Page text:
A God of second chances only for the repentant

Tom Bartolomeo
5th Sunday Lent C 2013
Isaiah 43, 16-21; Psalm 126;
Philippians 3, 8-14; John 8, 1-11
Reproduced with Permission

Last Sunday's gospel told the Parable of the Prodical Son and his forgiving father but left unfinished the fate of the angry son. This Sunday's gospel tells a similar story of a "woman caught in adultery" whom Jesus saved from her accusers' stoning her to death but, again, left unfinished the fate of the scribes and Pharisees who were themselves caught in the trap they had set for Jesus and left shame-faced for their own unrepentant sins.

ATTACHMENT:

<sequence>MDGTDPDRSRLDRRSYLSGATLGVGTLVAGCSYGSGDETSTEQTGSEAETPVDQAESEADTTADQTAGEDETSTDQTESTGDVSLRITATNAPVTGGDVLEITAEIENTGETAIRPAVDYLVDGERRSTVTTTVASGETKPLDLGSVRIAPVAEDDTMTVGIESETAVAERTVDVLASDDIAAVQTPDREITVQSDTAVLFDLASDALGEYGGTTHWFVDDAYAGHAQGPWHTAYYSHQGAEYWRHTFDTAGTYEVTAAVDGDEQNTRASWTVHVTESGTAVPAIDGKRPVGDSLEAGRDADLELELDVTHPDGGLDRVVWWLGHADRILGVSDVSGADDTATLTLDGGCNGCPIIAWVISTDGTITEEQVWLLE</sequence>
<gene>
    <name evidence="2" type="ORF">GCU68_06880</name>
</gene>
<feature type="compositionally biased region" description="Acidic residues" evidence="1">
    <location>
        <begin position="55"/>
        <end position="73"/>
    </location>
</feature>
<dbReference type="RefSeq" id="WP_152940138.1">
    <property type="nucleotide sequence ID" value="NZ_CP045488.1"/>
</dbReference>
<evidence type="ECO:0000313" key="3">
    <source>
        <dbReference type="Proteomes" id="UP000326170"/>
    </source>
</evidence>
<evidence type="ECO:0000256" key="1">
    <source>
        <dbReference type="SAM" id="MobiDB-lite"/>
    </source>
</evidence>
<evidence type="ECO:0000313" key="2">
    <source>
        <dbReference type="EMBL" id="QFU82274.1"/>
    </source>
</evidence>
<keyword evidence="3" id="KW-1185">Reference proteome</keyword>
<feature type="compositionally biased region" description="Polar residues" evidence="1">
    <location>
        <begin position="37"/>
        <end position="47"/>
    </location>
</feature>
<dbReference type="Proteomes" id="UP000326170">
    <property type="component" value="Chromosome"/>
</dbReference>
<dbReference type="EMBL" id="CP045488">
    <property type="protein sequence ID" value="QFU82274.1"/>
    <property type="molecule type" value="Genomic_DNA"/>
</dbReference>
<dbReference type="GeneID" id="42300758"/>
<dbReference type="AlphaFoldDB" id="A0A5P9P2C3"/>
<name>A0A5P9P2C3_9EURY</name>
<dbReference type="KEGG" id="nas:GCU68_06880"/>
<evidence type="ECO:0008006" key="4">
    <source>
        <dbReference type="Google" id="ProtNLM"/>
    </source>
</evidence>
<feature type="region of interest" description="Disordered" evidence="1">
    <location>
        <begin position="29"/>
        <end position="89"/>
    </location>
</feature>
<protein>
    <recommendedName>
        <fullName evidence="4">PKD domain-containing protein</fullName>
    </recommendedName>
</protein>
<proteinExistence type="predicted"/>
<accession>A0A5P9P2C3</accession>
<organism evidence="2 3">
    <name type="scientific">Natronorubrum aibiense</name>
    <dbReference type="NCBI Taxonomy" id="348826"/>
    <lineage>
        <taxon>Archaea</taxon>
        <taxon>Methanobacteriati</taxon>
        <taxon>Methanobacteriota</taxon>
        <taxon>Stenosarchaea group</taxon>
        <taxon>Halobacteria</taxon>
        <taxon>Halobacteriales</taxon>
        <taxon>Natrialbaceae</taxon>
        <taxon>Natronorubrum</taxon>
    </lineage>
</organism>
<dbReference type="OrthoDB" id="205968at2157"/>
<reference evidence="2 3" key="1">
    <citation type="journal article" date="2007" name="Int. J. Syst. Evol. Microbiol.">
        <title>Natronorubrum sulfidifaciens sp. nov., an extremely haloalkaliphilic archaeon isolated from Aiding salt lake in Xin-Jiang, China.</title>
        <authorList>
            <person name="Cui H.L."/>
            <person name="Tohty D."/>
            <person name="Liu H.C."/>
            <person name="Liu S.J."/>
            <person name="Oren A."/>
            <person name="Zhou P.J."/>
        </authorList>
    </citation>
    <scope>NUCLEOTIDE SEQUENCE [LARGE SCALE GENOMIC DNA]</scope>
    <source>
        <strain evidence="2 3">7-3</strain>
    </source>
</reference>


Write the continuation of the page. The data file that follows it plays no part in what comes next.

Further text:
The prodical son, his forgiving father and the "woman caught in adultery" may be the only people in both stories yesterday and today who save their souls. Some would say, "Father, you are being a little too harsh, aren't you? If we mean well that should count for something". And whose parts in these gospel dramas would we be playing today were we found in their circumstances? We would probably want to side with the father who forgave his prodical son and with Jesus who saved the adulterous woman from a certain death. Their salvation, however, depended first on their repentance, the prodical son who confessed, "Father, I have sinned against heaven and you. I no longer deserve to be called your son; treat me as you would treat one of your hired workers" (Luke 15: 18-19 ) and the woman caught in adultery whom Jesus admonished, "sin no more" as he dismissed her. (John 8, 11). But then who among us are so ready to find fault with the Church Jesus founded, a church of sinners like us who should seek forgiveness through repentance, or are we in the camp of those who would rather condemn Jesus' Church as much as the righteous Jews who ridiculed Christ hanging from the cross: "If you are the Son of God come down from the cross . . . 'He saved others; he cannot save himself'?" (Matthew 27, 40-42). Later the chief priests, scribes and Pharisees knew that Jesus rose from the dead after the soldiers they had sent to guard Jesus' tomb reported Jesus' resurrection, but they did not repent. How many self-righteous Catholics refuse to accept that Jesus suffers in his Church today and expect to rise into heaven someday while disavowing the teachings of Christ and his Church? Christ suffered for our sins then, and he suffers for our sins now in his Church.